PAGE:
Growing Up

SheKnows is proud to offer The Parent Trap column, by mother and writer Lain Chroust Ehmann.
Lain Chroust Ehmann

I had just reached for the phone, about to call my mom to chastise her for even thinking about decorating the tree without me, when I realized that my spot in the annual production of "A Very Merry Christmas, Version XXX" has changed.

I used to be the one around which all the holiday trappings orbited. My family never got the Christmas tree without me, never bought tickets for a Nutcracker show unless I could go, and never decorated the Christmas cookies until I was there, wielding a gingerbread boy in one hand and a bottle of multicolored sprinkles in the other.

Now things are different. It's my nephews and my own son who are at center stage. It's "the boys" who my parents arrange their holiday schedule around. It's "the boys" who are the honored guests and the objects of delight. If my schedule prevents my presence, that's unfortunate but not a show-stopper.

Being out of the loop makes me feel slighted, jealous, angry, like a ten-year-old who misses a trip to the circus because she's got homework. The Christmas I knew was happening without me, and I didn't like it.

This realization produced more than a little anxiety in me. It went beyond missing my family and feeling left out; something deeper objected to this whole re-casting.

Part of it, definitely, is wanting things to stay the same. The continuity made me feel safe, secure, like devouring a beloved book even though I know the ending by heart. It was a chance to recreate my youth, to be a child again, if only for an evening or a day. But not just a child -a grown-up child, the very best kind.

As an adult child, I had some control over my destiny. I could be pampered, but not controlled. I could be responsible, but not too responsible. I could let someone else (my mom) take over the big, nasty stuff - like doing the shopping for dinner for 15, cleaning the kitchen, footing all the bills - while I helped with the cookie-decorating and present-wrapping.

The real reason I was so upset, though, was that I hate admitting I'm all grown up. In every area of my life - not just at Christmas - I'm supposed to be the responsible one now. I'm the vacuumer of floors, the hemmer of pants, the cleaner of toilets, the changer of diapers. If I leave dishes in the sink or on the counter, they're still there the next day. If I lose my keys, it's I who has to call the locksmith and foot the bill.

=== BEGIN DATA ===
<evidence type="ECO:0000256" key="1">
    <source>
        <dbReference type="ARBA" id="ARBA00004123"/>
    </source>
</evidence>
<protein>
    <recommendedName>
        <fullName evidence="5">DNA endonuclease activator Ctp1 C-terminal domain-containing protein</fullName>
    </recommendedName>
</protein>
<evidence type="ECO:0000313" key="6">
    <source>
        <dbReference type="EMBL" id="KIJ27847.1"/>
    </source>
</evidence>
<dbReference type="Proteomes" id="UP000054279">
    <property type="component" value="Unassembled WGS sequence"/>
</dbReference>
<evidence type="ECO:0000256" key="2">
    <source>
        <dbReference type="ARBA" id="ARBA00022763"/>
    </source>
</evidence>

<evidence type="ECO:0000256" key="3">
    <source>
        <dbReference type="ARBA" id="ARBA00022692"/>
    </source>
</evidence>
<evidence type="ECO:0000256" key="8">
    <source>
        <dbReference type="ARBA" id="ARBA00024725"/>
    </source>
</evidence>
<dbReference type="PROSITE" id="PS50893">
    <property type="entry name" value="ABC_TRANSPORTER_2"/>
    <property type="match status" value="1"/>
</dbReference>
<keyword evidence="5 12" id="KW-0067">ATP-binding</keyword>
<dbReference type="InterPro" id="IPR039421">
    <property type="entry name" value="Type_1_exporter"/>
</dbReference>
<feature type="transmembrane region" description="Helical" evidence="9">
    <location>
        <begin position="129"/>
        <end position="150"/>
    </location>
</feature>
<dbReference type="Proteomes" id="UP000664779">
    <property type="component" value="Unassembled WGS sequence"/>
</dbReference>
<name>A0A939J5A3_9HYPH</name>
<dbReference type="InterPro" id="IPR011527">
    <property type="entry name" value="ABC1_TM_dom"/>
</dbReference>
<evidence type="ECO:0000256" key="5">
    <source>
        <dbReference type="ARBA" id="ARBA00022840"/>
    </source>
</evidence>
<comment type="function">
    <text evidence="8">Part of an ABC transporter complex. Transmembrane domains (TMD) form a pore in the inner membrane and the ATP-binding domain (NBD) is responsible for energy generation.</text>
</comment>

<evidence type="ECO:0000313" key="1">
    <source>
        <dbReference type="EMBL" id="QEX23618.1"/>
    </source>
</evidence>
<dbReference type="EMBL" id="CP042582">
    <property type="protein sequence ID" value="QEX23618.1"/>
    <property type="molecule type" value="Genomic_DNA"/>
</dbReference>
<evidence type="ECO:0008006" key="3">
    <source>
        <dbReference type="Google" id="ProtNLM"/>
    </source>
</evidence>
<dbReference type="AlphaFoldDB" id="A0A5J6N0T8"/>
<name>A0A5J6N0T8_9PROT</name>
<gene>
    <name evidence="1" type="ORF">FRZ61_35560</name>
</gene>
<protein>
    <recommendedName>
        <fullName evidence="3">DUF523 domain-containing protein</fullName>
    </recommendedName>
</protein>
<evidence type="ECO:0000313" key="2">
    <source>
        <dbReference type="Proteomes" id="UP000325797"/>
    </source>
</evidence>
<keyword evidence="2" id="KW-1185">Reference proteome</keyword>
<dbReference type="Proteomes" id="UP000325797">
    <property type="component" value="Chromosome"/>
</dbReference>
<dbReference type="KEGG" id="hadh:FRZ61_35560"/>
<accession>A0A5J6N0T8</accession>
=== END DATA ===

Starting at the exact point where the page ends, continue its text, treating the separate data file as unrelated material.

Ah, maturing is tough. And this, I guess, is one of those opportunities for growth that parenthood is so full of.

So I suppose Christmas is just another one of those times to stop whining about myself. I have to stop expecting someone else to set the holiday tableau in all its garlands and glory, allowing me to waltz in and place the star at the very top of the tree. I have to move aside, to become one of the stagehands, to allow another generation their moment in the limelight.

Though I may still long to be the one who sits on Santa's lap, whispering my wish list in his ear, that's no longer my role. With the birth of my son, I've become a behind-the-scenes player, one of elves.

Now my job is to create the scene for Benjamin's holiday memories, showing him how wonderful and exciting Christmas is. It's a little scary thinking that I alone - with some help from my husband, of course - am responsible for forming what Christmas will mean to my son, for all his life. That's a heavy burden. There's always the fear that I'll do it wrong, screw up, forget some important part (like the stockings! Oh my goodness, I forgot the stockings!), thereby turning my hapless two-year-old into a maniacal, scrooge-like Grinch.

But I think I'm up to the task nonetheless. I know a thing or two about holidays, and I'll enjoy the chance to pass them on.

I will miss the center stage; the light does indeed shine brightest there. But I hope I can remember that it is from the audience that one gets the best

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